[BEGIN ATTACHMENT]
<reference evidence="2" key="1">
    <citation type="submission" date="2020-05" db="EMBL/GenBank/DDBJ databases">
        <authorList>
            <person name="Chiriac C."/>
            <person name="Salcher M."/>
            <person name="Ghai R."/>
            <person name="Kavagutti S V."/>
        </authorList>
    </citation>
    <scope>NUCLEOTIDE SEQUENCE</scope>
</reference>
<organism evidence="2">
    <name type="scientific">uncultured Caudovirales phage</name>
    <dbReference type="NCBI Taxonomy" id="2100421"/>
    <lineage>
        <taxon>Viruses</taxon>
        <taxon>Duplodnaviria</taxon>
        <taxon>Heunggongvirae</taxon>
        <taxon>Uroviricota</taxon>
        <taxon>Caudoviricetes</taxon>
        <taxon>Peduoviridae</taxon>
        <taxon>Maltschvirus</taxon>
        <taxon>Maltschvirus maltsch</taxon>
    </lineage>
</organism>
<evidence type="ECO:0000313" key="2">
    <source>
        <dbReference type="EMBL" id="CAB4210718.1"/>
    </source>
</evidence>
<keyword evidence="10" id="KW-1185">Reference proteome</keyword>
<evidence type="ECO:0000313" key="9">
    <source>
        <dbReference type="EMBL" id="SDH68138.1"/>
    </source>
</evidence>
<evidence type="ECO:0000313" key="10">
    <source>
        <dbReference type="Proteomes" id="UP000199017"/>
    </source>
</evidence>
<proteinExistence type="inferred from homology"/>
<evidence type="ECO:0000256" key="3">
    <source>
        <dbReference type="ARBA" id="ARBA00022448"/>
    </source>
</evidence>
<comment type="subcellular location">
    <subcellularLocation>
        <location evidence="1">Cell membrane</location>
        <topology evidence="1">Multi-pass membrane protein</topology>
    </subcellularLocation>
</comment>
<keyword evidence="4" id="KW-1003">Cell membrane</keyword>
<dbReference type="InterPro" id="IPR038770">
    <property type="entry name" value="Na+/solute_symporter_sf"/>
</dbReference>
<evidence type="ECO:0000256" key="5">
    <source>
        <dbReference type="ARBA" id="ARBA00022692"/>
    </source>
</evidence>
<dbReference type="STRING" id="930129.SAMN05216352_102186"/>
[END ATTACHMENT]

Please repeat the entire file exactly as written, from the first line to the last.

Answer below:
<reference evidence="2" key="1">
    <citation type="submission" date="2020-05" db="EMBL/GenBank/DDBJ databases">
        <authorList>
            <person name="Chiriac C."/>
            <person name="Salcher M."/>
            <person name="Ghai R."/>
            <person name="Kavagutti S V."/>
        </authorList>
    </citation>
    <scope>NUCLEOTIDE SEQUENCE</scope>
</reference>
<organism evidence="2">
    <name type="scientific">uncultured Caudovirales phage</name>
    <dbReference type="NCBI Taxonomy" id="2100421"/>
    <lineage>
        <taxon>Viruses</taxon>
        <taxon>Duplodnaviria</taxon>
        <taxon>Heunggongvirae</taxon>
        <taxon>Uroviricota</taxon>
        <taxon>Caudoviricetes</taxon>
        <taxon>Peduoviridae</taxon>
        <taxon>Maltschvirus</taxon>
        <taxon>Maltschvirus maltsch</taxon>
    </lineage>
</organism>
<evidence type="ECO:0000313" key="2">
    <source>
        <dbReference type="EMBL" id="CAB4210718.1"/>
    </source>
</evidence>
<keyword evidence="10" id="KW-1185">Reference proteome</keyword>
<evidence type="ECO:0000313" key="9">
    <source>
        <dbReference type="EMBL" id="SDH68138.1"/>
    </source>
</evidence>
<evidence type="ECO:0000313" key="10">
    <source>
        <dbReference type="Proteomes" id="UP000199017"/>
    </source>
</evidence>
<proteinExistence type="inferred from homology"/>
<evidence type="ECO:0000256" key="3">
    <source>
        <dbReference type="ARBA" id="ARBA00022448"/>
    </source>
</evidence>
<comment type="subcellular location">
    <subcellularLocation>
        <location evidence="1">Cell membrane</location>
        <topology evidence="1">Multi-pass membrane protein</topology>
    </subcellularLocation>
</comment>
<keyword evidence="4" id="KW-1003">Cell membrane</keyword>
<dbReference type="InterPro" id="IPR038770">
    <property type="entry name" value="Na+/solute_symporter_sf"/>
</dbReference>
<evidence type="ECO:0000256" key="5">
    <source>
        <dbReference type="ARBA" id="ARBA00022692"/>
    </source>
</evidence>
<dbReference type="STRING" id="930129.SAMN05216352_102186"/>